Date of Award

Spring 3-4-2017

Document Type


Degree Name

Doctor of Education (EdD)


Organizational Leadership

First Advisor

Marilou Ryder

Second Advisor

Jeffrey Lee

Third Advisor

Linda Scharpenberg


Purpose: The purpose of this qualitative, replication study was to discover what behaviors female administrators exhibit that may prompt male administrators with whom they work in a California community college to demonstrate behaviors associated with gender dissonance and also to determine what impact these dissonant behaviors may have on women’s potential eligibility for advancement to the position of community college Chief Executive Officer (CEO) in California.

Methodology: This qualitative, phenomenological study identified and collected the lived experiences of seven female and seven male Community College CEOs in California. Respondents were purposively chosen based on delimiting criteria. A panel of experts evaluated interview questions and protocols which were then field tested to fine-tune precision and accuracy of the instrument. The researcher conducted face-toface, semi-structured interviews to gather data and used specialized software to help interpret the data.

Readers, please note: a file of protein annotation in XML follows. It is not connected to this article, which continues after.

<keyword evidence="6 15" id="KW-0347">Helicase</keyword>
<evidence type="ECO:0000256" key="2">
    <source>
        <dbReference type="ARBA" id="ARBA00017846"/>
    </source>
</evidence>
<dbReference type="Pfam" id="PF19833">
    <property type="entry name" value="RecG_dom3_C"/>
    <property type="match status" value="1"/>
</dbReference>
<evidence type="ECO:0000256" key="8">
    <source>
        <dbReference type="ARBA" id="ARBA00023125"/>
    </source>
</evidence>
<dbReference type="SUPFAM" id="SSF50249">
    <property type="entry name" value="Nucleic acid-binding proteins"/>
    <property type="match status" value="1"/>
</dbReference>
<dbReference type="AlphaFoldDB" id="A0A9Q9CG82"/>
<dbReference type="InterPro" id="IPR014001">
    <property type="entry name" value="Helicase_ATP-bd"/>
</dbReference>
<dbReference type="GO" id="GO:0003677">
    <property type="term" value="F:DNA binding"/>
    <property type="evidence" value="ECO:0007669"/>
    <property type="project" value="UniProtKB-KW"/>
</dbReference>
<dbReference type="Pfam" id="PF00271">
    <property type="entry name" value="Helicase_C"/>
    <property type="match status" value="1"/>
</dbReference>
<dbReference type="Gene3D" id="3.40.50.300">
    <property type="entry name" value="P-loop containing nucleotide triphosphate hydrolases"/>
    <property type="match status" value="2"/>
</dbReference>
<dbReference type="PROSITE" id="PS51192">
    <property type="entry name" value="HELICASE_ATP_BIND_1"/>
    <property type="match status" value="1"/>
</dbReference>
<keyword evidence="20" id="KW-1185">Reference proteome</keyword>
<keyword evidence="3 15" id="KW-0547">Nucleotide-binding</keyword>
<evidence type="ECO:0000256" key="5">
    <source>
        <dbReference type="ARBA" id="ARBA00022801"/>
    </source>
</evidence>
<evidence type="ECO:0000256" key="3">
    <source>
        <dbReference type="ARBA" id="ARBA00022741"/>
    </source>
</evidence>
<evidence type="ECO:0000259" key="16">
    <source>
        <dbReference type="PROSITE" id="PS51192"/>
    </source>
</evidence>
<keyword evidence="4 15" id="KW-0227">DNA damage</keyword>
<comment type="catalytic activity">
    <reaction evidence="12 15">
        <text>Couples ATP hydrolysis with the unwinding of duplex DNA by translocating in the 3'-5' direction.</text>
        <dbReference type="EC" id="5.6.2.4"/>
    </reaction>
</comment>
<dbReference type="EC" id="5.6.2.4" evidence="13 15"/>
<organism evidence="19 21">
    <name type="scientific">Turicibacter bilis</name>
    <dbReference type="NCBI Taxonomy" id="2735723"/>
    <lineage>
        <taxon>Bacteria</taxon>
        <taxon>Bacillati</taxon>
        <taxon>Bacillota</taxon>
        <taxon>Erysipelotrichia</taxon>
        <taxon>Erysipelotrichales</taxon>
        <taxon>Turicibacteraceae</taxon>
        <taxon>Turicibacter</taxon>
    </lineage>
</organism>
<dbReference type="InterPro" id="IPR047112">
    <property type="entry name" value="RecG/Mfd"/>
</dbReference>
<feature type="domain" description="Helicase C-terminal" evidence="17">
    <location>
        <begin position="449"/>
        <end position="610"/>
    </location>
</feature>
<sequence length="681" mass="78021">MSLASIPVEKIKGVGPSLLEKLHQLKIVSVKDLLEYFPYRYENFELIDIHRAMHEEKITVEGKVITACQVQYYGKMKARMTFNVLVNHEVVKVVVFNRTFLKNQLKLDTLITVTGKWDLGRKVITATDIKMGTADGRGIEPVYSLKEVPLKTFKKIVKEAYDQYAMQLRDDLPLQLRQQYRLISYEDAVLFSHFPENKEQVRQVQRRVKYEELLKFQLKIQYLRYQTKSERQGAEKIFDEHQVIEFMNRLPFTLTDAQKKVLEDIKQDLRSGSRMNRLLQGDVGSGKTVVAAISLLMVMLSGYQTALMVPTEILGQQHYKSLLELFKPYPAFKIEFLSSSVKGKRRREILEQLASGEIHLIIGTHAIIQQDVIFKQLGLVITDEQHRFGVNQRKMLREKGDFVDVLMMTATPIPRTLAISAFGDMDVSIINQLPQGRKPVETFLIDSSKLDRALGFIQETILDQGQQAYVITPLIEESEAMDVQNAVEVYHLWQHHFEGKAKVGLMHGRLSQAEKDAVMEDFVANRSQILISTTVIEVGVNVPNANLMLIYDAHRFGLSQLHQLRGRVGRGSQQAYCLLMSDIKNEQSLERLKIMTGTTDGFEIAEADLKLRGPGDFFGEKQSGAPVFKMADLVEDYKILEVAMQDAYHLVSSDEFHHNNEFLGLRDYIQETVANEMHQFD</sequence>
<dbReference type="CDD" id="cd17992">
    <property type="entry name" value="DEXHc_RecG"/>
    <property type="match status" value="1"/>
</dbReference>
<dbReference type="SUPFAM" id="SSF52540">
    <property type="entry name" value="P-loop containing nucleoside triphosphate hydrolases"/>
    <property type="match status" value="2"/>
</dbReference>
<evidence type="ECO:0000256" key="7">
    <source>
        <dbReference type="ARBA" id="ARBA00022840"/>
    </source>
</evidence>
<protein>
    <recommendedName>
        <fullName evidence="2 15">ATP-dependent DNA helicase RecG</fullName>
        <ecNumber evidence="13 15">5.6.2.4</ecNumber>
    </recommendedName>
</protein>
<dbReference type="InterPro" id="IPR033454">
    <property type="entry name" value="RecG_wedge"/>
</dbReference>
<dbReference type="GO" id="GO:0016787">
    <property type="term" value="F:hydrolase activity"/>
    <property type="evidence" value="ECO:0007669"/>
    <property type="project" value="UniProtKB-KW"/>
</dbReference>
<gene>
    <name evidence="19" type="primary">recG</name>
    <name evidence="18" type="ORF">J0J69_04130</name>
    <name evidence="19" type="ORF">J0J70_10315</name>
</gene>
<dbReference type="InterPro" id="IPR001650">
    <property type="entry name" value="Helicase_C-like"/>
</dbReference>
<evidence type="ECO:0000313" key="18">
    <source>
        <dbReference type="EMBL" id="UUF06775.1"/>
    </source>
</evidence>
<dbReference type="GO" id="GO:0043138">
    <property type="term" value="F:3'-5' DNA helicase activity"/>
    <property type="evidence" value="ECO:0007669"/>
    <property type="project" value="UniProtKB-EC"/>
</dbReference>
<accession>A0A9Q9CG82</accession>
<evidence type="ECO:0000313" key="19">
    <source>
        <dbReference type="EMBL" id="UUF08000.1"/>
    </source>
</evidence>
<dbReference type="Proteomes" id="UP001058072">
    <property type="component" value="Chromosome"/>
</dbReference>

Findings: Based upon information gathered during interviews, these data show that females exhibit specific behaviors associated with gender dissonance that cause men to exhibit dissonant behaviors. Most of the study’s participants agree that because females exhibit these behaviors, it is a possibility females will not receive promotions to the CEO position.

Conclusions: Based on findings, the researcher can conclude males and females will continue to mis-understand one another until efforts are made to change the status quo, females are caught in a leadership double-bind, communication has improved in the last 20 years, and perception is reality causes strife. Recommendations: After in-depth review of conclusions, further research is needed to better inform community college administrators of their challenges. Several replicative studies could be undertaken to prove more data. A researcher may focus on different aspects of the community college leadership structure. Studies could look at geographical locations of schools, generational differences among the CEOs, or use a different sample from the same population. Studies could also focus on different industries like K-12 administration or the corporate sector to provide comparative data.

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